The next question that needs to be addressed is whether the market assessment of synergies matches’ calculations above is correct. Assuming that estimates are correct, three scenarios are possible: (1) if increase in market capitalization of Petro-Canada and Suncor is larger than estimated cost synergies, the market anticipates growth synergies in addition to cost synergies; (2) if market capitalization increases by the same amount, the market is willing to credit merging firms with cost synergies only; (3) if market capitalization increase is smaller, the market does not believe in management estimates of savings resulting from merger.

Market capitalization of Suncor and Petro-Canada increased substantially in January 2009- July 2009, but there is no evidence that information was leaked about the upcoming merger. From March 20, 2009, to July 31, 2009, combined market capitalization of Suncor and Petro- Canada increased from $35.3 billion to $50.5 billion. Over the same period, AMEX Oil Energy Index (XOI) increased 12%. Abnormal gain in combined market capitalization is as follows:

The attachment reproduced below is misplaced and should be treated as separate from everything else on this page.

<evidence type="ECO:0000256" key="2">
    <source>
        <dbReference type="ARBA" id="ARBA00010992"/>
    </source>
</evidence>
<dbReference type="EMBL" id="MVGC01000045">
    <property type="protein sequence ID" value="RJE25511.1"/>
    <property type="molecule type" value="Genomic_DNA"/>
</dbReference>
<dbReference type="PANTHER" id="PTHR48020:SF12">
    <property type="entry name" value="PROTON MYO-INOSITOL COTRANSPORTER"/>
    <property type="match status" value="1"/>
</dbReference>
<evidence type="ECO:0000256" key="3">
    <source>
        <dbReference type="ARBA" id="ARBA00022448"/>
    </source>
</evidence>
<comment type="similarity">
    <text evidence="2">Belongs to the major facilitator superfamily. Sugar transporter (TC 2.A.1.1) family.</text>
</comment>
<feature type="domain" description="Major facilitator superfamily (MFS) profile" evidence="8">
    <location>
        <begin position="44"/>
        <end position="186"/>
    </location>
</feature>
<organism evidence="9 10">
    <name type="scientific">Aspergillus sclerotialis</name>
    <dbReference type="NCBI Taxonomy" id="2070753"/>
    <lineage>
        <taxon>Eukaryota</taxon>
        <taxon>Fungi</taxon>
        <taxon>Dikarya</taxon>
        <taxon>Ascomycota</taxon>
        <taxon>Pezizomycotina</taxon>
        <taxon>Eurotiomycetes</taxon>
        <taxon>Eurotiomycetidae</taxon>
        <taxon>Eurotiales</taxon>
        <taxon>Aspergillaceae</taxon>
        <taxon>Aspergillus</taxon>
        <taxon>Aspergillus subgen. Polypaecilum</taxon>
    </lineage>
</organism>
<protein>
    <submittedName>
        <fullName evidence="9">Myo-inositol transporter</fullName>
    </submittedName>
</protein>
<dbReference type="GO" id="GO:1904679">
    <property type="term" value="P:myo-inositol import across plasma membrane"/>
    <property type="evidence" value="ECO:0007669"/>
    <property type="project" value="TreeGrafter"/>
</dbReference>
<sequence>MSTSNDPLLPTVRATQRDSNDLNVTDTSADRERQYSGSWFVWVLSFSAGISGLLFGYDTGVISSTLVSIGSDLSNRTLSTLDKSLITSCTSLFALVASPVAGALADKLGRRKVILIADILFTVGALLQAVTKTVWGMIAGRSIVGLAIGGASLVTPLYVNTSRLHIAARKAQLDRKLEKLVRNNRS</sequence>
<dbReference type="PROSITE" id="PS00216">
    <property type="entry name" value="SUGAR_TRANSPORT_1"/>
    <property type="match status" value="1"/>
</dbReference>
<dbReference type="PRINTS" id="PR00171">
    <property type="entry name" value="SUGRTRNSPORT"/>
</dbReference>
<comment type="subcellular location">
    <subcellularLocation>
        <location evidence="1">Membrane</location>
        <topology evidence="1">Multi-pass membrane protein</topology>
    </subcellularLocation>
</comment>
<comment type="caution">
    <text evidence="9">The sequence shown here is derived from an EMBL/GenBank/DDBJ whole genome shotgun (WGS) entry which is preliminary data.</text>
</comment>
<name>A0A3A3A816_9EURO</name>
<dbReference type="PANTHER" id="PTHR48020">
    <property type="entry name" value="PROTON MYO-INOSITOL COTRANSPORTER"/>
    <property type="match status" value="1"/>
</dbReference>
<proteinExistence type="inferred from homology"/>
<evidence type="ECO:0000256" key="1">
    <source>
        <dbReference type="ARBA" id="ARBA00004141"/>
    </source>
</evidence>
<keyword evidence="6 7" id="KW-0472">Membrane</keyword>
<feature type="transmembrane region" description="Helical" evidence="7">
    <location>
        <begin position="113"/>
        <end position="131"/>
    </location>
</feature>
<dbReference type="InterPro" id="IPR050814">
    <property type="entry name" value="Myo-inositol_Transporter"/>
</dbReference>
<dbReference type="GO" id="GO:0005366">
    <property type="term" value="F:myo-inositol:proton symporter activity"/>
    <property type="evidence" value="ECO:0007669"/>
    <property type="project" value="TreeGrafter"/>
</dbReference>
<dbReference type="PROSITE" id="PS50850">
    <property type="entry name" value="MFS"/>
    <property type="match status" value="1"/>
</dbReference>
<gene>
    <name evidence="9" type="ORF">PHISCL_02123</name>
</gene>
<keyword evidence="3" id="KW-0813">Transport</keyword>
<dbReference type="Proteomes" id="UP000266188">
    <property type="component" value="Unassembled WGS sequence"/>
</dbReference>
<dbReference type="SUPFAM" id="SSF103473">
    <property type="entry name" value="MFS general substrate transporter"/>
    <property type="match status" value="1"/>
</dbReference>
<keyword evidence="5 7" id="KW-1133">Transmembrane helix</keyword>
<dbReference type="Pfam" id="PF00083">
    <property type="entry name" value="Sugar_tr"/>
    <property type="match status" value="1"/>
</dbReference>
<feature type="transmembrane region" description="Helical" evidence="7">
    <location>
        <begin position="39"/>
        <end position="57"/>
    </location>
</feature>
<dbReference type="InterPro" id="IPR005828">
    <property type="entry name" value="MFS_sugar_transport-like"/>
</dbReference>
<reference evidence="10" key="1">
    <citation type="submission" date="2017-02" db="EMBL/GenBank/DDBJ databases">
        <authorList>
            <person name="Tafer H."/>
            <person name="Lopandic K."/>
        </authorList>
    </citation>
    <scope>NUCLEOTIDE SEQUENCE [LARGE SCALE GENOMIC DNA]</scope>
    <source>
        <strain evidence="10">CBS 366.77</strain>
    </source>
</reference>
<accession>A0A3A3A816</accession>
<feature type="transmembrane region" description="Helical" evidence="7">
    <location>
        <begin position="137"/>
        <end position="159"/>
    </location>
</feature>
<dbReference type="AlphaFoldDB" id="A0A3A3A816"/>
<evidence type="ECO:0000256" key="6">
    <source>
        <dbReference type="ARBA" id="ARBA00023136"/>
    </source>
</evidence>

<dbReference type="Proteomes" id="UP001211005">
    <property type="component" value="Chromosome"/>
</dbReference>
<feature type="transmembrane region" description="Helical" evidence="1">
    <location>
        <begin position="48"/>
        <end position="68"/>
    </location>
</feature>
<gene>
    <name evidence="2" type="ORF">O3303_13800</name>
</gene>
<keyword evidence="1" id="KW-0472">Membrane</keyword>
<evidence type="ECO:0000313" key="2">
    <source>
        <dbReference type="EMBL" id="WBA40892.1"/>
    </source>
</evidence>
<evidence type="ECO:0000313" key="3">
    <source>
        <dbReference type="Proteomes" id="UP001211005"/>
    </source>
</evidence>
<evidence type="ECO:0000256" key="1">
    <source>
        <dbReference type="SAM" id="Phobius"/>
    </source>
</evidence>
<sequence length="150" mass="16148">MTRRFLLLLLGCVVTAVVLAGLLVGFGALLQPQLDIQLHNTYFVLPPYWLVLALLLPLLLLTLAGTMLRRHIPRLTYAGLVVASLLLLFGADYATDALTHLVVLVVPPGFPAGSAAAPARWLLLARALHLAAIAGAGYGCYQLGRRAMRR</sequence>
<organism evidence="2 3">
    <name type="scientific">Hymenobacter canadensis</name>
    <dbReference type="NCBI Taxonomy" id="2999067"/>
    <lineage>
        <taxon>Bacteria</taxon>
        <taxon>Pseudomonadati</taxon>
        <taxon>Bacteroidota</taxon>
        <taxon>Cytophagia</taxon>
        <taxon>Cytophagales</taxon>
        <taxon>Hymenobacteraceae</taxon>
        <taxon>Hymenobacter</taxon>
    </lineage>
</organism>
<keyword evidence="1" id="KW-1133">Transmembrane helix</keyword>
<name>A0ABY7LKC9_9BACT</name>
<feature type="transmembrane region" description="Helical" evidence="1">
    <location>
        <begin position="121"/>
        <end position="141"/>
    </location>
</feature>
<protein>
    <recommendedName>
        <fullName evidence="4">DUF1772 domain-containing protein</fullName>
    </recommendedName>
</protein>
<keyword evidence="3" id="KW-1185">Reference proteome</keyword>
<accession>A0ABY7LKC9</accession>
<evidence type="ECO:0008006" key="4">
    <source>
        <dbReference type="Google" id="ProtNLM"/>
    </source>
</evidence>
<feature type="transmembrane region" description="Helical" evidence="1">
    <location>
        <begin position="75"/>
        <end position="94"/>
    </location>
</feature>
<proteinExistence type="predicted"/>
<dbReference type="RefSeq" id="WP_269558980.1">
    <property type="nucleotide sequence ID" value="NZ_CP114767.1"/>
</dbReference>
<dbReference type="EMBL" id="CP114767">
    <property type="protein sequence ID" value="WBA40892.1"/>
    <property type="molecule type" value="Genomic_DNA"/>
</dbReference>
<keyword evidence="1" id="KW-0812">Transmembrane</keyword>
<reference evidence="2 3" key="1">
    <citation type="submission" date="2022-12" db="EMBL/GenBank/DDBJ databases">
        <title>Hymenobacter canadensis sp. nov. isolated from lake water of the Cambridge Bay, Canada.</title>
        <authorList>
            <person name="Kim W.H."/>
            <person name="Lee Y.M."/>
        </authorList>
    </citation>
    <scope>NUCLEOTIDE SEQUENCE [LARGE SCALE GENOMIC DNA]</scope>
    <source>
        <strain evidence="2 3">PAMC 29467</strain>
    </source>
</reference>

The abnormal increase in combined market capitalization of $10.9 billion is smaller than cost synergies valued at exchange rate of USD/CAD 1.2371 on March 20, 2009 or at exchange rate of USD/CAD 1.079 on July 31, 2009. It appears that the market is willing to credit Suncor and Petro-Canada with cost synergies only.


Without cost synergies, the merger is accretive to target firm shareholders and dilutive for the acquiror. Data used to estimate accretion/dilution is reported in Table 5, and calculations are reported below:

Table 5:  Selected Data To Estimate Accretion/Dilution
  Suncor Petro-Canada Combined
Forecasted EPS 2.02 1.07  
Number of shares outstanding 935,524,000 484,597,467  
Total number of shares at 1:1 conversion ratio     1,555,808,758
Forecasted net income 2009 1,889,758,480 518,519,290 2,408,277,770
New shares actual at 1:1.28 ratio 935,524,000 620,284,758